Elementary Nationals in Nashville: Don’t Take the Draw

ChzSsWMW0AAW6U0You usually expect a few upsets at Nationals, but no one expected what happened in Round 1 this year.

In the K-6 Championship, 1348 rated Dominic Colombo pulled off one of the biggest first round upsets in Nationals History, by defeating a player rated 2200+ on Board 1. I talked to Dominic after the game and he said:

“He offered me a draw in the middlegame but I was up a pawn and I was going to win more material, so I declined.”

It takes a lot of courage for a 1300 player to decline a draw against a 2200. His dad told me after the game “Thank goodness he didn’t take the draw, or else Ben Finegold would have gone crazy!” Ben Finegold is notorious for telling his students never to accept draws, and it paid off bigtime for Dominic.

2nd seeded Christopher Shen is now on Board 1, and is the only 2200+ player to finish with 2/2.

Other players to watch are

#3 ranked Samrug Narayanan: Samrug won a nice game with the c3 Sicilian in Round 2.

#5 ranked Arthur Guo: Arthur is only in third grade yet he drew a Grandmaster in his last tournament!

In the K-5 Championship, Maximillian Lu is the player to beat. He’s played quite well and won both of his games to start with 2/2. Max is famous for recently beating the U.S. record for youngest master ever.


Others to watch are:

#2 ranked Nate Shuman: Nate just barely scraped by to win his Round 2 game, but sometimes a tough game early gets you ready for the challenges you’ll face later on.

In the K-3 Championship, Nico Chasin (2051 USCF) has been playing impressive chess in the first two rounds, and had to be happy to see the only other 2000+ player held to a draw in round 2.

Others to watch:

Christopher Yoo: The only player left with 2/2 who is above 1900.

K-1 Championship

Harshid Kunka is just 6 years old yet he’s already above 1600. Trust me that it’s very difficult to be so high rated when you are only six. He is the top seed but there are a few other 1500+ players in the field. I think they should accelerate the pairings in the K-1 more than usual, due to the relatively lack of draws at this level. It wouldn’t shock me to see two players finish with a perfect 7-0. For instance right now there are 61 players with a 2/2 score.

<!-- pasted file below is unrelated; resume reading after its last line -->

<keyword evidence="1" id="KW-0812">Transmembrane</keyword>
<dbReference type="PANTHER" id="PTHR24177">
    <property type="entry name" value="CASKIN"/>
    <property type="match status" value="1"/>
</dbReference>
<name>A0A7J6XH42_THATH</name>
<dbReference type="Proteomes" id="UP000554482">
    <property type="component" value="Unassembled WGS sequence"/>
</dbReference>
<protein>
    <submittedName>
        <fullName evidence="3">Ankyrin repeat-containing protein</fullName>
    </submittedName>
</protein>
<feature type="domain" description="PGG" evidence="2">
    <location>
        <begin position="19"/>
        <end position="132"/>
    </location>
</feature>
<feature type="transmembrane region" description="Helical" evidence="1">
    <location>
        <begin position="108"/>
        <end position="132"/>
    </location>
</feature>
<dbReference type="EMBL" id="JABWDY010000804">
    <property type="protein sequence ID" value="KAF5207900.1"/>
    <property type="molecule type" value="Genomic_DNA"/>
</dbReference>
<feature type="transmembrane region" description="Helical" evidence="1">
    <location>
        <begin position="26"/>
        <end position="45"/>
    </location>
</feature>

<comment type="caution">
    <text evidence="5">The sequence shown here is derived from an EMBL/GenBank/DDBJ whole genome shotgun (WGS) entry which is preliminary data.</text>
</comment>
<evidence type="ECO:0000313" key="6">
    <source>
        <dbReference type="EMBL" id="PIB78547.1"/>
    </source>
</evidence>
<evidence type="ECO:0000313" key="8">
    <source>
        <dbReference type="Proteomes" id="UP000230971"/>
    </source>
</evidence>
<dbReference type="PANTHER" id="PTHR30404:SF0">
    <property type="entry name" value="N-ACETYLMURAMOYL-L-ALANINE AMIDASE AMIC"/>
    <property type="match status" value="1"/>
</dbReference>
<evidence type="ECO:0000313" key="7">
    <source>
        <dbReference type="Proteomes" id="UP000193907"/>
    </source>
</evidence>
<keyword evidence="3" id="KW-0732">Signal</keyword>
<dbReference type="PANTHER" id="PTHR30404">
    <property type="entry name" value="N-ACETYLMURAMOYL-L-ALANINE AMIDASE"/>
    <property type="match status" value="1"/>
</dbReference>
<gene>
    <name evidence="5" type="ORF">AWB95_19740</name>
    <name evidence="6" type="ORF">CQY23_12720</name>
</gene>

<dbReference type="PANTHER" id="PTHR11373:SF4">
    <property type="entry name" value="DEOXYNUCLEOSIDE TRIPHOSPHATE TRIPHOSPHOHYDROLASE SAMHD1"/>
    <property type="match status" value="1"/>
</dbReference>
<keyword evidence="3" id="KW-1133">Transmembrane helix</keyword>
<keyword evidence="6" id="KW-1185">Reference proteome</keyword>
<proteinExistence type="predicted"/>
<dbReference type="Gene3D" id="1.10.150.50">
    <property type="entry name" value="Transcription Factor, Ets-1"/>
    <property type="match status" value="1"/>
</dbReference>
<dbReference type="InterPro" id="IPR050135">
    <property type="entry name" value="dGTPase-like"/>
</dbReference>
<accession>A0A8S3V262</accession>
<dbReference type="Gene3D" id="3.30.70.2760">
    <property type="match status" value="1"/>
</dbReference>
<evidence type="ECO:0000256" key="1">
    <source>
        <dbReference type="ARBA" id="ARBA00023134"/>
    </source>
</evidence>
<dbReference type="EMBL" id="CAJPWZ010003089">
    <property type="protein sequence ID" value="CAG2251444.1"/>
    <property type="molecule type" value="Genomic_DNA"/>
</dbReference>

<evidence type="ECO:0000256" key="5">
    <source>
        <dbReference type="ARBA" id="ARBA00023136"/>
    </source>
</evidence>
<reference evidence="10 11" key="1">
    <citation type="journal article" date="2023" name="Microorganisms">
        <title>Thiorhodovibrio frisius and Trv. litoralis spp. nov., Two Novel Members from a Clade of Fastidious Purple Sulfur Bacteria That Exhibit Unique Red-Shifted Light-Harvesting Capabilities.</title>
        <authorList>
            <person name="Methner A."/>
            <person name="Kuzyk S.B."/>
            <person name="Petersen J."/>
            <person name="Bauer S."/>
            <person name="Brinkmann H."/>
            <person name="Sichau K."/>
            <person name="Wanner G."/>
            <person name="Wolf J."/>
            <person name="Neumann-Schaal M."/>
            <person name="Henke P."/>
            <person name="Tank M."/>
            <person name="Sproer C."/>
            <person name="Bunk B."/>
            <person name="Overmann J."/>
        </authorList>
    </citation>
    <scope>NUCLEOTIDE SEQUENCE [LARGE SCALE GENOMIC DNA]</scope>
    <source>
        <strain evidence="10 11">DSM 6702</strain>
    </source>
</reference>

Others to watch:

Nitish Nath: Nitish is in first grade and rated 1563. I’m mainly impressed with him because one thing that’s obvious is that everyone moves really fast in the K1 section. Within 30 minutes over half the games are over, including many of the games on the top board. However Nitish and his opponent played at the pace you’d expect a seasoned vet to play. If Nitish is capable of spending all of his time during the game, this could give him a big leg up on his opponents.

Aside from the tournament, GM Irina Krush played a simul and gave a blitz exhibition. The kids went absolutely bananas over Irina. It’s a great initiative for US Chess to bring superstars like Irina to their National events.

Follow the action today and tomorrow on our twitter @USChess and find pairings and standings here.  


  1. Greg,
    Great article! Huge shout out to NM Dominique Myers for all of the teaching and mentoring for Dominic Colombo (skype lessons rock)! Lotsa credit for that upset goes to him!
    I think the new motto of the Columbia County Chess Club (Dominic’s home club in Augusta, GA) might be “Don’t take the draw!”

  2. I found from the crosstable he beat California NM Alexander Costello. Congratulations! The master’s name would clearly have been in the article if a southerner beat a New York player.

    • I disagree. Greg also refrained from giving the names of early upset victims while reporting on the K-9.

      • Seems dumb when US Chess promoted all the top players and you can look up the result on a crosstable.

  3. Accelerating is not a magic bullet that automatically reduced perfect scores. In some cases acceleration can increase the number of perfect scores (if round two sees more than half of the lower-rated 1-0 players beating the upper-rated 0-1 players – possible when ratings are still in flux due to the rapid improvement of young players). The K-1 section had 61 2-0 players but K-1 finished with only one 7-0 player (without accelerating the max would have been 79 2-0 players and with accelerating and no draws it could have been as low as 40 and as high as 120). The number of draws may not have been many with the higher-rated K-1 players, but they were still plenty. That is why acceleration isn’t even considered until 256 players are in the section (double the number where a local tournament might start considering acceleration).

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